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Discussion Starter · #1 ·
I just got lucky and secured a yard with a distant family member in law who has lots of alfalfa. My uncle told me he lets it go to flower a lot. I met the farmer today to see where to put the bees and agreed on a spot. I asked him if it was true that he lets the alfalfa flower and he said he only takes three crops a year so if it blooms it blooms. He showed me the alfalfa is ready to pop right now.

So on to the question. when alfalfa blooms how long is it in flower and what should I expect for honey production. I know there are variables here but I would like to hear some testimony from those of you that have been lucky enough to get a crop of alfalfa honey. I will probably only be able to put a few colonies there at the moment, Im not commercial, I just have big dreams. There also a huge (thousands of acres) swamp about a 1/4 mile away that will be full of golden rod for fall. I think I just hit the jack pot with this yard.
 

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The alfalfa flow depends on soil type and moisture. If you can't check them frequently leave more supers than you think they will need. It will also depend if there is another beekeeper in the area you are not aware of.
 

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Alfalfa is without a doubt the single most important honey plant in North America. That being said, sounds like a lousy location. I'll put some there first for a while and check it out for you.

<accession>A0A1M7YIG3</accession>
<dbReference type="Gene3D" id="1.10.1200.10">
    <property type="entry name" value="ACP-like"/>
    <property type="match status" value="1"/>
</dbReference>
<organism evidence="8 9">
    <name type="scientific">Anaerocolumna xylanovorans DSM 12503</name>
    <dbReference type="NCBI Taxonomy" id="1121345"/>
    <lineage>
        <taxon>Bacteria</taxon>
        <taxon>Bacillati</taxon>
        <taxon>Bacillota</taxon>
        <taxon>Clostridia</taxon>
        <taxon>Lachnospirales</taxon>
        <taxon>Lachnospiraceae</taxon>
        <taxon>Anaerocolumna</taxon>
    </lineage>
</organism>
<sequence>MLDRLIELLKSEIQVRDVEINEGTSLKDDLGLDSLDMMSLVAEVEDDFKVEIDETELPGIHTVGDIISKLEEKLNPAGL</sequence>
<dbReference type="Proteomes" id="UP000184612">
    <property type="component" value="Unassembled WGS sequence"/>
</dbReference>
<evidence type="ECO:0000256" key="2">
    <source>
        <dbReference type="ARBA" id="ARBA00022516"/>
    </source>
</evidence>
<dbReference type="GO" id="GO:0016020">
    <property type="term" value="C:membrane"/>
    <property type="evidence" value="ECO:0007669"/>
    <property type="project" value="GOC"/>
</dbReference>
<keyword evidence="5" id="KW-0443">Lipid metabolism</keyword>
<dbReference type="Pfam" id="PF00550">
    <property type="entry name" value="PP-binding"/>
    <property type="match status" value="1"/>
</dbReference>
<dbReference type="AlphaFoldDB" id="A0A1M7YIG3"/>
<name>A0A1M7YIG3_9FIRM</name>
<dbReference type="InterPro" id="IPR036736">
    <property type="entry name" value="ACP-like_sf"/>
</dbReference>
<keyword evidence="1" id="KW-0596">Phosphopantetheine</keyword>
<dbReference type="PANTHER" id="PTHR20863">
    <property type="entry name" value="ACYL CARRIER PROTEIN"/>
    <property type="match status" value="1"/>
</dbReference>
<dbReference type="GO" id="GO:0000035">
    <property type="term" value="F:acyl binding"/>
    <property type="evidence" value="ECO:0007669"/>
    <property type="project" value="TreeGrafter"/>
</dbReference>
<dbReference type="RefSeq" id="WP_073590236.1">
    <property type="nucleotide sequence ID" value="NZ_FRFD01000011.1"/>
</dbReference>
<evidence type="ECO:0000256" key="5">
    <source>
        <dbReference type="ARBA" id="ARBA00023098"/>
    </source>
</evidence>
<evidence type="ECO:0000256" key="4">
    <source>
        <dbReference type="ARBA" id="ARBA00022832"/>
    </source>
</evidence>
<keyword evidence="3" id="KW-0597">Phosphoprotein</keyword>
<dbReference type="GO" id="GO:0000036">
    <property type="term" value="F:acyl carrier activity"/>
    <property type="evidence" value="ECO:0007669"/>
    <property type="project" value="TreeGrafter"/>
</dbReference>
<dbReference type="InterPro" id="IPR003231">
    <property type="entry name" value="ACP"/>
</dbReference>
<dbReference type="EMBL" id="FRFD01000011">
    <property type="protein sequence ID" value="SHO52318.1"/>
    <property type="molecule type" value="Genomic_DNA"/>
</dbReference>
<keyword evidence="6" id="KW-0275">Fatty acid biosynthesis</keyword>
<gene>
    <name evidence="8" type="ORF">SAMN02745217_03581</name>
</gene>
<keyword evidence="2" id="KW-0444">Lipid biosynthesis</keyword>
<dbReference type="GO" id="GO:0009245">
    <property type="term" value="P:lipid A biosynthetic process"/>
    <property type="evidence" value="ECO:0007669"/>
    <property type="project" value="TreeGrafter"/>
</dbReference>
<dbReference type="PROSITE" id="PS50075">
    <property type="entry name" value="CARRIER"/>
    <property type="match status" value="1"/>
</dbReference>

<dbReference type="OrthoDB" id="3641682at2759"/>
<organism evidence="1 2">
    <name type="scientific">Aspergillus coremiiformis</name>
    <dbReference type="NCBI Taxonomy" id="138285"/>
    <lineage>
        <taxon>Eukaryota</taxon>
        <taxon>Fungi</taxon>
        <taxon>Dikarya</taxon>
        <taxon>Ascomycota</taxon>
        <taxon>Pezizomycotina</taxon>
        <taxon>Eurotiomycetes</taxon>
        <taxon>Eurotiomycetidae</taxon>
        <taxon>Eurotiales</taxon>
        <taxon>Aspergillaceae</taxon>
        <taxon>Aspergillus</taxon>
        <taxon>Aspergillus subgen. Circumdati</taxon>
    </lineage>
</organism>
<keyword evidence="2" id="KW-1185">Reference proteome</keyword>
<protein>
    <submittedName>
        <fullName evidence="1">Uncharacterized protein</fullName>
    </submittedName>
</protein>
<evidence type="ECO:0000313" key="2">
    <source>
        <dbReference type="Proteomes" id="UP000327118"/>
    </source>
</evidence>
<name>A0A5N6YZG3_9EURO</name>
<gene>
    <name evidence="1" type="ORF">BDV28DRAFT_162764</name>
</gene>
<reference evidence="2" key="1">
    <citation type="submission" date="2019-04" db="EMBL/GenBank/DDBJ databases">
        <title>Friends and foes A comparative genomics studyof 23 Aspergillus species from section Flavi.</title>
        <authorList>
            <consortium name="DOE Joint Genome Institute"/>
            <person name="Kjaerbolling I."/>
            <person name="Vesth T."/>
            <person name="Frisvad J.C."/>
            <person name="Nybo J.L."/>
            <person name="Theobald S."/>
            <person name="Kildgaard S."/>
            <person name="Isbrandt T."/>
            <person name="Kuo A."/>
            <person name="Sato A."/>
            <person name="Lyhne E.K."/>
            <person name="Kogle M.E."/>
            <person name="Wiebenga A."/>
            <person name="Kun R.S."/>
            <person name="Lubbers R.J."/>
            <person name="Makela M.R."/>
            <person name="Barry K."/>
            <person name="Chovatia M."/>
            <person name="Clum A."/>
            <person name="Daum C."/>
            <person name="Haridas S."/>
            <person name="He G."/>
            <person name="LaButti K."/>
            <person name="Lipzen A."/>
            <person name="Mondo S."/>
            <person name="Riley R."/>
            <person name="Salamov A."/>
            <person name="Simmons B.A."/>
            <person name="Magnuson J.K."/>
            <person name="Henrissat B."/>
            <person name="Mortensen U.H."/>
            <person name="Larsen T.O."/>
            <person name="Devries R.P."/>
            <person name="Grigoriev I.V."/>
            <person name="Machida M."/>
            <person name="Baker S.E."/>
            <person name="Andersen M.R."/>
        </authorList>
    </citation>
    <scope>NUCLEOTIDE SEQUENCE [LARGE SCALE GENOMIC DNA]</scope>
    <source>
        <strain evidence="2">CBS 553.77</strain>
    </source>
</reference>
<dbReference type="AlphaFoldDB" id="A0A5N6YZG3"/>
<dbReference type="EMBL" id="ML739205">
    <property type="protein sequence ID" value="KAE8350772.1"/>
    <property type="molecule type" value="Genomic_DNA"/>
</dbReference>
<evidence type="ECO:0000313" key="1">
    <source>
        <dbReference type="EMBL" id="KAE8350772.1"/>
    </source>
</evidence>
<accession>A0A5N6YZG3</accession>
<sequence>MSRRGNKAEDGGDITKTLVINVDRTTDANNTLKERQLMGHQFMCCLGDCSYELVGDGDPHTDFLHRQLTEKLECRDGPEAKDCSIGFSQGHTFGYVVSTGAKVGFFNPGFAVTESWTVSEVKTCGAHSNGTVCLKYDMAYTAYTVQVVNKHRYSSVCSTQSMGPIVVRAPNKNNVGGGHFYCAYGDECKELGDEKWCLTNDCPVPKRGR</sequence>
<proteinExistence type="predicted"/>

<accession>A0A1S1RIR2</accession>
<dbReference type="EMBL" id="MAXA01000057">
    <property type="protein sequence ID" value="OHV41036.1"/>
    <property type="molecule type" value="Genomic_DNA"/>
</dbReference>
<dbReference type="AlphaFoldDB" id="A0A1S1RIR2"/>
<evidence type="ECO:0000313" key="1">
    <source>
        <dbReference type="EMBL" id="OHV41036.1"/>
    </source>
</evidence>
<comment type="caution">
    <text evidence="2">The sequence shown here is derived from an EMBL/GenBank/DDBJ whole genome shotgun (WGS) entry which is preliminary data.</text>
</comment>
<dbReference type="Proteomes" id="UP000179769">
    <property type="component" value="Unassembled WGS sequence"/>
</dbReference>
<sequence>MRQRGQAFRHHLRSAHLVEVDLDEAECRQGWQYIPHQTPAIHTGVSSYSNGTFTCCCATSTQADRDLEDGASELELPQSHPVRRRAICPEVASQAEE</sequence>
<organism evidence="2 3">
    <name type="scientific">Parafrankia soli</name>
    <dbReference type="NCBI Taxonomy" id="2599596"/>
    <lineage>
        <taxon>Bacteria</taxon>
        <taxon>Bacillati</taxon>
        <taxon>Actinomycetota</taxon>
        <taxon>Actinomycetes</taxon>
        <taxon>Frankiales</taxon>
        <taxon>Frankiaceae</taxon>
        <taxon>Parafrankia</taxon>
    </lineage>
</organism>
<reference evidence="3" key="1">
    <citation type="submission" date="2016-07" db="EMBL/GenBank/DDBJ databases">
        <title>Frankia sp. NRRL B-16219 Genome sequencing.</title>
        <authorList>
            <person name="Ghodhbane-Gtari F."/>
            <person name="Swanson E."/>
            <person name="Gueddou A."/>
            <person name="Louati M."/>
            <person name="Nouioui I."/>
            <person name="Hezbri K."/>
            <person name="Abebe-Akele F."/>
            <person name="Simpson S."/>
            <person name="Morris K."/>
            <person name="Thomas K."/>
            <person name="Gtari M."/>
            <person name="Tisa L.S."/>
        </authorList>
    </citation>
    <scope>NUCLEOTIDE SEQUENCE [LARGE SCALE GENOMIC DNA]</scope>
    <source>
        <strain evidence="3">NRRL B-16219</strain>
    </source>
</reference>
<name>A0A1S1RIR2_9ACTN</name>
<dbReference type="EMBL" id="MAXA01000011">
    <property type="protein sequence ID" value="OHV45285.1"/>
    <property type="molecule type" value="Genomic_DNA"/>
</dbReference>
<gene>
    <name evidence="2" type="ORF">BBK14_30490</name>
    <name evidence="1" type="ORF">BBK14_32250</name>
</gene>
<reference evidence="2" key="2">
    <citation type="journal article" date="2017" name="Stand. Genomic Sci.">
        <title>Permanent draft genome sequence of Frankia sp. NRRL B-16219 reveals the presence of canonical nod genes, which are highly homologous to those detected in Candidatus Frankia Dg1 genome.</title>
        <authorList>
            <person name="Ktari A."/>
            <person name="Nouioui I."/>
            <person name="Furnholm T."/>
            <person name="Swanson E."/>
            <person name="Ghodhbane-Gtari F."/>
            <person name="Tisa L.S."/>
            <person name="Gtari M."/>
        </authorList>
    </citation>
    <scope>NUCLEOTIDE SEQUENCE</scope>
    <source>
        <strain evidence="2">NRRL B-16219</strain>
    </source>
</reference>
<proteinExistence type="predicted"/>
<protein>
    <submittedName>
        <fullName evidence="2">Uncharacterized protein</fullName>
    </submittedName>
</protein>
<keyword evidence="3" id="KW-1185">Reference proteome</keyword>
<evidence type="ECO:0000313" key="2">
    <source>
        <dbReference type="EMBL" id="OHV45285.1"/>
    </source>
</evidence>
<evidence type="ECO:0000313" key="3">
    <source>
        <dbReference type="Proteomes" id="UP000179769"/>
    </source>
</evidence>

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Hold on there Tom. There is at least 6 other commercial beeks that I know that could be in that area.:(
 

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How about me, maybe I can move some up from Texas and help you cover that crop. Then you could bring your bees back here to winter :D.
Reckon I could sell it as "Local East Texas Honey"?

:scratch:What else can I throw in to make this deal.

Seriously, hoping everything turns out good.

Kindest Regards
Danny
 

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Discussion Starter · #7 ·
Hold on there Tom. There is at least 6 other commercial beeks that I know that could be in that area.:(

There are two in my area, one north and one south. Not near close enough to this yard for anyone to get exited. Closest one I know of is at least two miles away. Land owner say he never sees honeybees anymore. My uncles buddy down the road has a plane. Ive been meaning to stop over and see if he will give me a ride so I can be sure about the area. Either way, everyone knows each other around here and Im sure Id know if a local had bees on his land.
 

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Discussion Starter · #8 ·
Can anybody answer bloom time. Does it bloom for a long period or is it a couple week? Every time I have seen it bloom it is cut right away. Hopefully Ill find out I guess.
 

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Like I said, it depends on soil type and weather conditions. 2 weeks easily(most times). We want hot drought weather for the alfalfa to produce lots of nectar but we want that after the hot moist conditions for the clover.

A couple hives won't matter for another beek to much but I sure wouldn't want someone putting 40 hives 1-2 miles away from mine unless I've discussed it with them and we studied terrain and nectar sources.